US President Barack Obama said Monday the time has come to reform America's "broken" immigration policy, renewing his appeal to lawmakers to clinch a deal that he said is now within reach.
At a swearing-in ceremony at the White House for a group of new US citizens, Obama praised a bipartisan push in Congress for immigration reform, but prodded both parties to finish the job.
"We've known for years our immigration system is broken, that we're not doing enough to harness the talent and ingenuity of those that want to work hard and find a place here in America," Obama said.
"And after avoiding the problem for years, the time has come to fix it once and for all. The time has come for a comprehensive, sensible immigration reform," he said.
The US president, who returned on Saturday from a four-day trip to the Middle East, said he wanted to see Congress debate a bill next month.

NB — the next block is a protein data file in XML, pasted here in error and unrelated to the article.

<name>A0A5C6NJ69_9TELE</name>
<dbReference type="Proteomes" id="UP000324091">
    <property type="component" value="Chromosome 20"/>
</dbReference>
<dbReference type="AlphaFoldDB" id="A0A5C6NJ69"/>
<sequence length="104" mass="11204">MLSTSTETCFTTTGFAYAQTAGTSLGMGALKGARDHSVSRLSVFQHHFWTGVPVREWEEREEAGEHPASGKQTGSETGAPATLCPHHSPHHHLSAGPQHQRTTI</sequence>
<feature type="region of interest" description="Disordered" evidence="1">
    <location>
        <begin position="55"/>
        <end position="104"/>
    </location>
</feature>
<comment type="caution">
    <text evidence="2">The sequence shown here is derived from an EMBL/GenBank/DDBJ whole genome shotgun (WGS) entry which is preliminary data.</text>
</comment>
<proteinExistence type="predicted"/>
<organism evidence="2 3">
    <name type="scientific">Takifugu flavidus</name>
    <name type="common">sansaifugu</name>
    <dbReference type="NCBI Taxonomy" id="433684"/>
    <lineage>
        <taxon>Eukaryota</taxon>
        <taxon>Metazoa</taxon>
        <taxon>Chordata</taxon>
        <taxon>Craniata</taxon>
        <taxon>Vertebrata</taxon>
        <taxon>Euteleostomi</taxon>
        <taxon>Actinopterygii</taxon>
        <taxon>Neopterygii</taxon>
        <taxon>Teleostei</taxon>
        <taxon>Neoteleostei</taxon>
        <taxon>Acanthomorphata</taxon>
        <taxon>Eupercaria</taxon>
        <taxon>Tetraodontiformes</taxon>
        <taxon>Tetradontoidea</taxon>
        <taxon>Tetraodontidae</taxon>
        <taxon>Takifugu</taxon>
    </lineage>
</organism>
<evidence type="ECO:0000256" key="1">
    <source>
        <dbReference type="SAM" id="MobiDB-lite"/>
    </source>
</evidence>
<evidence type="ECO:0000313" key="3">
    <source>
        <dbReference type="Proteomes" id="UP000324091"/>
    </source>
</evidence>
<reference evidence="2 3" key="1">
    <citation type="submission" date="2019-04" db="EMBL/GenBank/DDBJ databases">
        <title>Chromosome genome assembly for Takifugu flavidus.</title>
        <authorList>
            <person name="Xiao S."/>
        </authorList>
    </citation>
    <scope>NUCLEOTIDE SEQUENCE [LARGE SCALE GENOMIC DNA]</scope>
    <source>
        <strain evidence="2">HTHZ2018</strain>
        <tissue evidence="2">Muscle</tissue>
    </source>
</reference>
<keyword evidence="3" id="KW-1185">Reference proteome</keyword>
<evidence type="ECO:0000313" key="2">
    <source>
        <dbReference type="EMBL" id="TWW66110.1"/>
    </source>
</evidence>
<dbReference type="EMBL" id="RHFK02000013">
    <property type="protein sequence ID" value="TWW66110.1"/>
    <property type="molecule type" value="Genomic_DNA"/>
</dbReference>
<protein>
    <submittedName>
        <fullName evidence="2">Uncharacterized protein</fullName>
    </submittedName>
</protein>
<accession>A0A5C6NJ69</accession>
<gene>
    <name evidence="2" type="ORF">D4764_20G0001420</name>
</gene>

"We are making progress. But we've got to finish the job because this issue is not new. Everyone pretty much knows what's broken, everybody knows how to fix it," said Obama.
The US president issued his call for action during a ceremony for 28 newly-minted Americans, who took their oath of citizenship in the east room of the White House.
"In each of you, we see the true spirit of America. And we see a bit of ourselves, too, because most of our stories trace back to moments just like this one," he said.
Long-stalled immigration reform efforts gained momentum after the November elections, in which Obama won re-election with overwhelming support from Hispanic voters.
Obama has courted Republican leaders on the issue and a group of senators from both parties are poised to wrap up an agreement on a proposed law that would bring 11 million undocumented migrants out of the shadows.
The senators say their plan would offer a pathway to eventual citizenship, taking up to 13 years or more, for millions of illegal immigrants already in the United States.
The plan would also include steps to better secure US borders and the introduction of an employee verification program.